Curiosity is the mother of invention, they say.
If you’re externally motivated to seek knowledge, like being at school or at work, then that’s not really defined as curiosity. Seeking knowledge because you’re internally motivated by just wanting to know the answer to something, that’s curiosity.
Curious people tend to be better at problem-solving, creative thinking, collaboration and networking. When you explore and then satisfy your curiosity, you actually get a dopamine hit which makes you feel happier.
The modern world is brimming with bright screens demanding our attention. Our phones, computers and smart tech allow us to pursue our curiosity in a digital second, which isn’t necessarily a bad thing. But don’t forget to explore and discover the interesting and curious things that happen in the real world.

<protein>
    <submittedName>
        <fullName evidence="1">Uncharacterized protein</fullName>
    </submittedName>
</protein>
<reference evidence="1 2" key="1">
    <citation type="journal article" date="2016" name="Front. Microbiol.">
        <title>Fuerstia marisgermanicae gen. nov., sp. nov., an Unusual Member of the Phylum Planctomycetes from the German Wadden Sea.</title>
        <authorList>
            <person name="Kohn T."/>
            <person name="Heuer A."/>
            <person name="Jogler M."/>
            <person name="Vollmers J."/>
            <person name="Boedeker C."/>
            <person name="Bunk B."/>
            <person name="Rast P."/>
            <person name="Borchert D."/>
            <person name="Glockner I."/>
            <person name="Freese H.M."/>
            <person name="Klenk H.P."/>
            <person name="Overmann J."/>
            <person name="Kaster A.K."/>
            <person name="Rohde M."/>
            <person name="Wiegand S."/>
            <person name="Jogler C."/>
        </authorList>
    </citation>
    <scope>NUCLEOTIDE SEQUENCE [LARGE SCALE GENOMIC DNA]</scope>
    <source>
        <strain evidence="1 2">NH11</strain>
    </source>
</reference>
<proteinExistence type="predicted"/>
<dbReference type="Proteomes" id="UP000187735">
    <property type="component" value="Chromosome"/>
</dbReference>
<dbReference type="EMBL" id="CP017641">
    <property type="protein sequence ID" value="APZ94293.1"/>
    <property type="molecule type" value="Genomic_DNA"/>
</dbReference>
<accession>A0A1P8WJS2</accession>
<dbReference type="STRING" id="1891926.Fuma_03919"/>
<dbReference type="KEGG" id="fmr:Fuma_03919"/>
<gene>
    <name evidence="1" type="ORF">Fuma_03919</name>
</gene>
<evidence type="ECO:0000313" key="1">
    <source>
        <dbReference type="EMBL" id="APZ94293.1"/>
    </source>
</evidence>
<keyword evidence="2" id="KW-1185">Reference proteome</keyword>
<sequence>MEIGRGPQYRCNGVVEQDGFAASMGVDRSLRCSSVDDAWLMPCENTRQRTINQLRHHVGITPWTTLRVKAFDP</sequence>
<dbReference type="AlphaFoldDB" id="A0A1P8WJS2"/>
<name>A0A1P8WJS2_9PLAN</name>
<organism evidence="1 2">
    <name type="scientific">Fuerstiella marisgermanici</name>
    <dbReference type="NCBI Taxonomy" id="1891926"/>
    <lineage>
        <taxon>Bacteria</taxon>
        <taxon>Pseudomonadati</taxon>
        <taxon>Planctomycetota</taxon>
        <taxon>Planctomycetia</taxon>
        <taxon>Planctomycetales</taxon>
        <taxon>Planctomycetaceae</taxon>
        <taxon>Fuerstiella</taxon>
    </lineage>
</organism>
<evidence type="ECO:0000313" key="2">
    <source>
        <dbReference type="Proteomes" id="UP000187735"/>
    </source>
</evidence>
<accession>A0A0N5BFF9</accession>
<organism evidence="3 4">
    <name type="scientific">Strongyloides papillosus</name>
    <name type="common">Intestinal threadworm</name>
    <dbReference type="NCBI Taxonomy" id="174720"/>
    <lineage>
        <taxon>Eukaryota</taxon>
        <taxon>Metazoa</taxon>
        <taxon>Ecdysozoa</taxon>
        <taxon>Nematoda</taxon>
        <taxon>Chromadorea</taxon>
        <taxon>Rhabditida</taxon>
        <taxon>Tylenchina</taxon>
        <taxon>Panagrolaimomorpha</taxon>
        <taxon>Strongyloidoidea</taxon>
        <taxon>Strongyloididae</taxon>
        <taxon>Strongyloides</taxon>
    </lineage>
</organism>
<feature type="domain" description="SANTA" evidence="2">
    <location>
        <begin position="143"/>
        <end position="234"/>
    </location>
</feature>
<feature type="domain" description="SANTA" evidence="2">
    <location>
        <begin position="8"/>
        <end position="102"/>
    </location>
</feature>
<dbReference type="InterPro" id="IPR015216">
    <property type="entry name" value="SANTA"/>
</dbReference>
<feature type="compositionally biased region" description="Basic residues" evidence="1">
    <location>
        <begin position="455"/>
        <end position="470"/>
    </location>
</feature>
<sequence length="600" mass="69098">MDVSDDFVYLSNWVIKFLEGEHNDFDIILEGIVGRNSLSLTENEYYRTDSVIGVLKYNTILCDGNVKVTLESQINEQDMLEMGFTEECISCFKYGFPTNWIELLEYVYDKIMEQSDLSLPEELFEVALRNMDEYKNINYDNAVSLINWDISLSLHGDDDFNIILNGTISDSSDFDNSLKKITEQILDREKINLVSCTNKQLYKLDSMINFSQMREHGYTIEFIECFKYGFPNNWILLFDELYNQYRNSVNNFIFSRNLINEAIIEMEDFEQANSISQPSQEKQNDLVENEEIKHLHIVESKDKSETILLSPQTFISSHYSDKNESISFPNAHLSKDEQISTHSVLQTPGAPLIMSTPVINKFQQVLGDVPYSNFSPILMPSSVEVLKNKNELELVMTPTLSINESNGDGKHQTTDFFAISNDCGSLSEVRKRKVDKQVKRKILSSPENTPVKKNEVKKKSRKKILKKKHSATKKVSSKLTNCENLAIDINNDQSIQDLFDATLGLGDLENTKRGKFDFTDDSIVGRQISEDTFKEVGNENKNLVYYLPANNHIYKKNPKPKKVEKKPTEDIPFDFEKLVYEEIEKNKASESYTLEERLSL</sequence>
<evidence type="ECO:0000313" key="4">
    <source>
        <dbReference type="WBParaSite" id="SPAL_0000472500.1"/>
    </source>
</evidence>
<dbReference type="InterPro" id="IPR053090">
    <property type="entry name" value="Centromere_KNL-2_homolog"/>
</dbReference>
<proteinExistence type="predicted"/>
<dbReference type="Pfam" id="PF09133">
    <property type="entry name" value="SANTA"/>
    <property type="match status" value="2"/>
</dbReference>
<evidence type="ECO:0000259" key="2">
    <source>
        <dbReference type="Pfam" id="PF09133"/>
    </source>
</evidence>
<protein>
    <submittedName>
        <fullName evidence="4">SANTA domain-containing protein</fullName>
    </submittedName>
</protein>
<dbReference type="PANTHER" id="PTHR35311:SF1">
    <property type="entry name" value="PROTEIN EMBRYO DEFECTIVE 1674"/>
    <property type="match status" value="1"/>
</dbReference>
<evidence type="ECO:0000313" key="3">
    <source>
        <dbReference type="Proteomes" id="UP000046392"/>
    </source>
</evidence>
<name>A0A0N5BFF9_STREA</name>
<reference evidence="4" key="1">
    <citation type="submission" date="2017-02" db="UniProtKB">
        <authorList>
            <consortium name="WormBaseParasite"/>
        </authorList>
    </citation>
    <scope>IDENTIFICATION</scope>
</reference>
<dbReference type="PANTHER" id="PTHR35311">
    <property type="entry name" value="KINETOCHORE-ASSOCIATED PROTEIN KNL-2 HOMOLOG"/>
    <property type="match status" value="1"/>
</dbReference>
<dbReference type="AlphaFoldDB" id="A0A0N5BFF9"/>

Is there something you’ve always wanted to try? Somewhere you’ve always wanted to go? When you push yourself to do things outside of your comfort zone, it helps you expand your sense of what you’re capable of. So pursue your curiosity wherever possible. Don’t be afraid of what could go wrong, but be excited about what could go right. If we do things that make us happy and keep us curious, then benefits should hopefully follow. The upside can be huge, the downside is knowledge.